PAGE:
|White, William - Alex|
Submitted to: European Geosciences Union General Assembly Proceedings
Publication Type: Abstract Only
Publication Acceptance Date: 3/3/2009
Publication Date: 4/18/2009
Citation: Guber, A.K., Pachepsky, Y.A., Gish, T.J., Nicholson, T.J., Cady, R.E., Daughtry, C.S., Rowland, R.A., Mckee, L.G., White, W.A. 2009. Subsurface Chloride Transport in Shallow Groundwater. European Geosciences Union General Assembly Proceedings. EGU2009-6533.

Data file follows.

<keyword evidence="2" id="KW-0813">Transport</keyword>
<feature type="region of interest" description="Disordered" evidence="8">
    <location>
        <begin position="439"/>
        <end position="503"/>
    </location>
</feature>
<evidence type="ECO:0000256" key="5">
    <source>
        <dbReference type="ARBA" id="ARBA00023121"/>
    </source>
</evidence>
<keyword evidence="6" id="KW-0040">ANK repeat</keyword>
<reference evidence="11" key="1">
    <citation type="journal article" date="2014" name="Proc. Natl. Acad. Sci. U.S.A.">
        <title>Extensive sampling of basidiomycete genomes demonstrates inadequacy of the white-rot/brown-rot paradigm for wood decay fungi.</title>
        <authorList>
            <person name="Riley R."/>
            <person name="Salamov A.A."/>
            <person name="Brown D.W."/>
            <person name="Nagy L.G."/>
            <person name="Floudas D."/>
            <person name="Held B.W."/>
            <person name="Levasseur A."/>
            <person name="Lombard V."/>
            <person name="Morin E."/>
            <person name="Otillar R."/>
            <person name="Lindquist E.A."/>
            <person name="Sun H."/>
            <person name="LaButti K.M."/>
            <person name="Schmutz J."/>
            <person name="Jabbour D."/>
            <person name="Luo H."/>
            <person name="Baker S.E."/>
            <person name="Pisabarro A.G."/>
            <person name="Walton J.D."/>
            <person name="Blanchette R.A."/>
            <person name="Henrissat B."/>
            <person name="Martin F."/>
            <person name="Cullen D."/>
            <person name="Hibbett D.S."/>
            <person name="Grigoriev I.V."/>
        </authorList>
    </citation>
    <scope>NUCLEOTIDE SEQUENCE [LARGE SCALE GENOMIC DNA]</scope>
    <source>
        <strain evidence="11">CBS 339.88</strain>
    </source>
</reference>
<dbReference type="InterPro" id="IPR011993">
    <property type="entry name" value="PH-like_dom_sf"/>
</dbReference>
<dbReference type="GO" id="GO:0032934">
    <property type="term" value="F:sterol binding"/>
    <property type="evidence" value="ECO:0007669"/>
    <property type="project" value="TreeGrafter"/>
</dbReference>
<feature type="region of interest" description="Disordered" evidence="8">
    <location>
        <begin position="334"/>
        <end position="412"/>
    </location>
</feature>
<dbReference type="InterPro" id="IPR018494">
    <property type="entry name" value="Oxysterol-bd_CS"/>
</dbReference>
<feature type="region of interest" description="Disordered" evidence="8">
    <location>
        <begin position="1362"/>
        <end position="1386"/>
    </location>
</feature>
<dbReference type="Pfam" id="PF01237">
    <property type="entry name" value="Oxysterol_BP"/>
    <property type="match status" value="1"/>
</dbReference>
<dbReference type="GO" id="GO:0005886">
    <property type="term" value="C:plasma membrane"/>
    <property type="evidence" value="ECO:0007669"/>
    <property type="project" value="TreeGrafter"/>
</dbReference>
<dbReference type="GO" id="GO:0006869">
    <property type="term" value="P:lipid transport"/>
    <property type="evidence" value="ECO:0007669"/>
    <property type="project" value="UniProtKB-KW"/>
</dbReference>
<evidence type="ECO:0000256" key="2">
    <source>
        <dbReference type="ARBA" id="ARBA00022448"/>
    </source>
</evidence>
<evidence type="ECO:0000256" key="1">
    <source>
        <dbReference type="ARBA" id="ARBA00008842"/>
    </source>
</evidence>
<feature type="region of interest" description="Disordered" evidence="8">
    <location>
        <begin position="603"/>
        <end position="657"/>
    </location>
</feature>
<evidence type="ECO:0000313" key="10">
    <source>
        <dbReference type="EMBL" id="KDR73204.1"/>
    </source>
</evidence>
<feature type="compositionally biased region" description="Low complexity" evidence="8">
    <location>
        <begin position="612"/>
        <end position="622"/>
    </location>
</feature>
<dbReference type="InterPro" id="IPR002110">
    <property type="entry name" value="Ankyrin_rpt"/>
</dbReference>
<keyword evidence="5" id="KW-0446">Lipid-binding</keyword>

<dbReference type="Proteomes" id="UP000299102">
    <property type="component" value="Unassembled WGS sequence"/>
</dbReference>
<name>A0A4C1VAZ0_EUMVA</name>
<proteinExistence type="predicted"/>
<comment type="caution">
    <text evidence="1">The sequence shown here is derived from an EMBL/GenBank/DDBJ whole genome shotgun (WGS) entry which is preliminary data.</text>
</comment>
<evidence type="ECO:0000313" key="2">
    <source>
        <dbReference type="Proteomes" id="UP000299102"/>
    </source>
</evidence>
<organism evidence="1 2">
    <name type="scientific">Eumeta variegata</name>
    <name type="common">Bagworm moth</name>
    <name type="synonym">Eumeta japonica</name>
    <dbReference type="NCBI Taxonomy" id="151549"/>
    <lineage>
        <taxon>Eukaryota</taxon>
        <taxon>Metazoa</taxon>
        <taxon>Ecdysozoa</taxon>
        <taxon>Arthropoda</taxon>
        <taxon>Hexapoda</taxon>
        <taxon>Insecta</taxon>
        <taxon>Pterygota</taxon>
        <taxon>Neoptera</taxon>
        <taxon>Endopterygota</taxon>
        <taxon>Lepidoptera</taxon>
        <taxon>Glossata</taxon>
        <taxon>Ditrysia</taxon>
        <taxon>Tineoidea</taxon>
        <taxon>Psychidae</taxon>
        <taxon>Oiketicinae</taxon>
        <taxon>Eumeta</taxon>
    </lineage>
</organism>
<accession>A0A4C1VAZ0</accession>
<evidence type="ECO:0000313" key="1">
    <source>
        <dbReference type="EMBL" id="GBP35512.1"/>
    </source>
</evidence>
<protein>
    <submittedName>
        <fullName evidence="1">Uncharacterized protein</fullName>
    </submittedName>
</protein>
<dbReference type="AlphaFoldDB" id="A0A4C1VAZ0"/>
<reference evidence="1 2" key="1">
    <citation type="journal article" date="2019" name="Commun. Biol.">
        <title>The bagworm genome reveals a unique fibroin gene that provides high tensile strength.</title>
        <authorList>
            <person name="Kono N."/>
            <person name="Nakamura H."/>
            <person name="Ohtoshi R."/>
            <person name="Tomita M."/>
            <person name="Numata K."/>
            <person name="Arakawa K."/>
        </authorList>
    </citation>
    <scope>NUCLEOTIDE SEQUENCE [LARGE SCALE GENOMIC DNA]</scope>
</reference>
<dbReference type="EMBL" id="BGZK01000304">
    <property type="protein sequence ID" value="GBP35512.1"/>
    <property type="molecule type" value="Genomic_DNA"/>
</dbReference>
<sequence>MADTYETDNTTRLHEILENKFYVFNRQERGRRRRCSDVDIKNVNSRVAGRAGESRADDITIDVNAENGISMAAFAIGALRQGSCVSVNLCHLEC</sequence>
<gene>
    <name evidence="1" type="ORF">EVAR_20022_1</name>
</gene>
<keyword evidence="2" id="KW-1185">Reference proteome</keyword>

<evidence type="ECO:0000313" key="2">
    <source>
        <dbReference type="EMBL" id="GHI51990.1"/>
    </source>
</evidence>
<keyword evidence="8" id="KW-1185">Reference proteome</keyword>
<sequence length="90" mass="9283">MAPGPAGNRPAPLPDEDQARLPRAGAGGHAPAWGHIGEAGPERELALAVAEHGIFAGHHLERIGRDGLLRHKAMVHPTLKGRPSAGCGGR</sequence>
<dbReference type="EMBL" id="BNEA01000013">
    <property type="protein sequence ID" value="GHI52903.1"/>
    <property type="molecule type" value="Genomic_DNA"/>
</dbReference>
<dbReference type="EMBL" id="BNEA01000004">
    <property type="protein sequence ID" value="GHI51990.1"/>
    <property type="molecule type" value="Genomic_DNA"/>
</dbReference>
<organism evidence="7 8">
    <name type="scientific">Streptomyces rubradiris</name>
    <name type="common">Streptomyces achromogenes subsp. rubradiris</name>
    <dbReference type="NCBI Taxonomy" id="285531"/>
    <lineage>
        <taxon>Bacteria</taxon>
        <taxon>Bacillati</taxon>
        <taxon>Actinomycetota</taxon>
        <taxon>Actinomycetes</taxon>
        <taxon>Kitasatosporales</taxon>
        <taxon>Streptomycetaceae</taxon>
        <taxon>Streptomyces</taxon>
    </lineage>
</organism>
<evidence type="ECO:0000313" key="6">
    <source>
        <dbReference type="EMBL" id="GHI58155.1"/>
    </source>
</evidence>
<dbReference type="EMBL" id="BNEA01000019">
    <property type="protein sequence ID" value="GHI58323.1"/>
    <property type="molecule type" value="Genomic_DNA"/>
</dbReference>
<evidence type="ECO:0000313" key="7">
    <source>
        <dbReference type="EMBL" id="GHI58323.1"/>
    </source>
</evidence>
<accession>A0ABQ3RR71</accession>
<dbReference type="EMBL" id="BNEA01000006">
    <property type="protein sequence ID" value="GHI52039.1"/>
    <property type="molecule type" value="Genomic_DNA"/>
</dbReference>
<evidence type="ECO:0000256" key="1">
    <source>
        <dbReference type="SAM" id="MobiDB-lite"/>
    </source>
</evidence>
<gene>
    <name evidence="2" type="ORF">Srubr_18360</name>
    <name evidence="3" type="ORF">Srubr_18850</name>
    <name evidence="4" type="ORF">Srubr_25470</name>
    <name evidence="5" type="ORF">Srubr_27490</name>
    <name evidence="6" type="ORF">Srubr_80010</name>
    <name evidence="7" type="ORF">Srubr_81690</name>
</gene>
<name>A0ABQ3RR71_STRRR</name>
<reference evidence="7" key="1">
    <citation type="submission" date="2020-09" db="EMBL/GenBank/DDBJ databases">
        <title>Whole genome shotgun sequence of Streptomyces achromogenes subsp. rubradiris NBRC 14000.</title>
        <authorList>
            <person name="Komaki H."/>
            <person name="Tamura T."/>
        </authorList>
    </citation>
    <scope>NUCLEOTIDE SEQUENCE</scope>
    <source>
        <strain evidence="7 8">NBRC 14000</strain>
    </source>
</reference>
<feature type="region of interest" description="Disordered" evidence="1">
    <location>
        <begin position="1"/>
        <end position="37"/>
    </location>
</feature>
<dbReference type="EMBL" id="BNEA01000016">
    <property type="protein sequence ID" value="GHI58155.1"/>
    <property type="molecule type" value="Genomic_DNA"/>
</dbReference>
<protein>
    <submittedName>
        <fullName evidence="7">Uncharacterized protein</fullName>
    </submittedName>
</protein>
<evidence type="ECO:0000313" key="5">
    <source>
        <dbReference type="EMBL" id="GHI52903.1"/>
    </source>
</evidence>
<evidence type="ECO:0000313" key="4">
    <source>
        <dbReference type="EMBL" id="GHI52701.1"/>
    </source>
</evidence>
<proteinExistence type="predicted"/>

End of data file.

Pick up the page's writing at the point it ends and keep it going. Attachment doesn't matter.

Technical Abstract: High soil spatial heterogeneity was observed at the USDA-ARS Beltsville OPE3 field site using geophysical surveys (ground-penetrating radar) and soil textural analysis. This was confirmed with data on crop yields and pesticide concentrations in wells. To assess effects of soil heterogeneity on soil hydrological regime, four locations with different soil texture were selected at 13 x 14 m field plots. The locations were instrumented with Multisensor Capacitance Probes (MCPs, SENTEK) and tensiometers to measure soil water content and matric potential at depths from 10 to 100 cm with the 10-cm increment, and wells to monitor groundwater depth. Standard meteorological data were measured in the vicinity of the plot. The soil water and weather monitoring was conducted with 15-min frequency at the locations for two years. Results of the monitoring revealed differences in the hydrological regime in four locations. Soil water contents at depths of 10 and 30 cm were consistently higher at the location 3 compared to other locations; consistently low water contents were observed at depths of 60 and 70 cm at the location 2. Groundwater at location 2 was consistently deeper during wet periods and shallower during dry periods than at other locations. A decrease in the groundwater depth was generally faster at locations 3 and 4, than at locations 1 and 2. The tracer experiment followed the monitoring study to evaluate the effect of differences in hydrological regimes on solute transport in the vadose zone and in groundwater. A pulse of the KCl solution was applied with irrigation water from a rainfall simulator on the monitoring plot. Afterwards, the plot was irrigated every 8 hours for 4 months at the rate of 2 cm/d. Five additional locations at a distance of 7 m and three locations at a distance of 14 m downslope from the irrigated plot were equipped with MCPs and observation wells to monitor soil water content and to sample groundwater at three depths (1.1 m, 1.4 m, and 1.7 m). The wells were designed to prevent tracer mixing within them. Similar wells were installed at four locations at the irrigated plot. Chloride concentrations were measured in the groundwater samples twice a day during the first month and once a day during three subsequent months. Runoff from the irrigation events was captured, measured, and sampled for Cl. The area around the irrigated plot was maintained under natural conditions. Results of the tracer experiment indicated that both matrix and preferential flow processes affected Cl transport. A fast increase followed by a fast decrease in groundwater Cl content was observed at locations 1 and 4, while changes in Cl content were relatively slow at locations 2 and 3. Chloride concentrations in groundwater at the non-irrigated site differed at different depths and locations, and was affected by rainfall water and by subsurface lateral groundwater flow. The degree of mixing and dilution after rainfalls varied among wells according to a definite spatial trend. The arrival time of the Cl differed between wells and depths, and was from 70 to 100 days at the 7-m distance from the irrigated plot. The dispersion of Cl inferred from the breakthrough concentrations was different for each spatial location. Vertical concentration profiles were not monotonous, and inversions of Cl concentrations were observed in some wells. Some of the observed differences in the Cl breakthrough between the observation wells could be interpreted using the ground penetration radar data and the borehole data that revealed substantial variability in the subsurface texture and structure.